- Sumatran rhinos are one of the most endangered large mammals on the planet, with no more than 80 left in the wild.
- Not only that but biologists are challenged to even find them in the dense rainforests they call home in order to conserve them via captive breeding.
- To shed light on the animal’s precarious situation and mysterious whereabouts, this episode of the Mongabay Explores podcast series speaks with conservation biologist Wulan Pusparini.
- This ‘rhino search and rescue’ is a big challenge she tells host Mike DiGirolamo in this episode of the podcast.
The Sumatran rhino is a cute but cryptic species that teeters on the brink: with an estimated 80 individuals left in the wilds of its super dense rainforest home, experts are also divided on where they are.
With conflicting and sometimes misleading data on their whereabouts, it is exceedingly difficult to track them down, and to therefore protect them.
To discuss this ‘rhino search and rescue’ as she calls it, host Mike DiGirolamo contacted repeat guest Wulan Pusparini, who studied them as a species conservation specialist with the Wildlife Conservation Society before pursuing her Ph.D. in Environmental Conservation at Oxford University.
Articles discussed on this episode:
- Rarely seen Sumatran rhinos are now even more elusive as threats close in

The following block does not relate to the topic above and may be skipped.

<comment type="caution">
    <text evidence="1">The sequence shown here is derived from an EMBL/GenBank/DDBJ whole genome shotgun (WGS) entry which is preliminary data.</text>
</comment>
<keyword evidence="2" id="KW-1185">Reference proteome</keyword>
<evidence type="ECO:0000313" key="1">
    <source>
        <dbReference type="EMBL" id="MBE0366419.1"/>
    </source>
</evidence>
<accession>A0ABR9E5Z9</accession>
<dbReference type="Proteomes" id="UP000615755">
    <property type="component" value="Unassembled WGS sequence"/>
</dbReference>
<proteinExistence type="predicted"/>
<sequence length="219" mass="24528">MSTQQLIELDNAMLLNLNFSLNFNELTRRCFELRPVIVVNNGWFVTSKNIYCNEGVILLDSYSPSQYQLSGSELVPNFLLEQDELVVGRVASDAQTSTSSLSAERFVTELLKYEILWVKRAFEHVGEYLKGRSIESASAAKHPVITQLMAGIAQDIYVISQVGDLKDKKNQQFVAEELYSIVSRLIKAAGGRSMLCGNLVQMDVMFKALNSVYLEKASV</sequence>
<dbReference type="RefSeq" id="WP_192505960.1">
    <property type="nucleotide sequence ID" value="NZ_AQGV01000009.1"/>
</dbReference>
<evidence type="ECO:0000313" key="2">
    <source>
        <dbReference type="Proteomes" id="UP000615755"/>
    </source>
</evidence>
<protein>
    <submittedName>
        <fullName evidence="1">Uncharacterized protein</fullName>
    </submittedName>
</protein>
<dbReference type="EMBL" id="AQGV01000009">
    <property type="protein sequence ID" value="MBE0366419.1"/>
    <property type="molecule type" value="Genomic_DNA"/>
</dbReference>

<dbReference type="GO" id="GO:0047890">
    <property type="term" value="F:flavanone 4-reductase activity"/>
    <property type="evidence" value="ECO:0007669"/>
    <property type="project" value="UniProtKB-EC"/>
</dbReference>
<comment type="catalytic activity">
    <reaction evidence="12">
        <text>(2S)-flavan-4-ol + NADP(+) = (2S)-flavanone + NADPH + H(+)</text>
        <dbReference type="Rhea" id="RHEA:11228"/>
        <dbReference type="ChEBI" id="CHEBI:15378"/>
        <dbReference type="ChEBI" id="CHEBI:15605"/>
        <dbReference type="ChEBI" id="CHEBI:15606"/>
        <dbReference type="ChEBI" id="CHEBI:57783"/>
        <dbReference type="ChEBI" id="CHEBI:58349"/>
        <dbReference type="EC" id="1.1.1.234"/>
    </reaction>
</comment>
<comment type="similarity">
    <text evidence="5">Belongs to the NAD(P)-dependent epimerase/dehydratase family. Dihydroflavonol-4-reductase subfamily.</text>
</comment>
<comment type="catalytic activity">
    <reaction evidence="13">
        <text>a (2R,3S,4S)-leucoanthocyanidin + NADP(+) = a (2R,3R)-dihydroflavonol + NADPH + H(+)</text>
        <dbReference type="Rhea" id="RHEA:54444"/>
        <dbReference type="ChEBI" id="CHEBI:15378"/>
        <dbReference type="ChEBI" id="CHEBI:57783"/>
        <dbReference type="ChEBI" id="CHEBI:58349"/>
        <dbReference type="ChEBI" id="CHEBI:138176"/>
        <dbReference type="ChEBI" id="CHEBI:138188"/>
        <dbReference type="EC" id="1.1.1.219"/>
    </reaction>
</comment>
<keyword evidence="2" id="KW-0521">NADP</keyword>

- Signs, but no sightings: The phantom rhinos of Sumatra’s Bukit Barisan Selatan
Mongabay Explores Sumatra is a special podcast series that dives into the unique beauty, natural heritage, and key issues facing this one of a kind landscape by speaking with people working to study, understand, and protect it. Episode 1 features a Goldman Prize winner from Sumatra about what makes his home so special, listen here, and further programs have focused on the people working to save the Sumatran rhino, the reasons why deforestation is so widespread in the province, and how a hydropower dam in the Batang Toru Ecosystem threatens core habitat of the world’s rarest great ape, the Tapanuli orangutan. The majesty and plight of the Sumatran tiger has also been discussed during the series, as well as that of Sumatran elephants and Sumatran orangutans.
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Banner image: Female Sumatran rhino Bina is believed to have been born around 1985, and was captured in 1991. She is one of seven rhinos residing at the sanctuary in Way Kambas. Image courtesy of the International Rhino Foundation.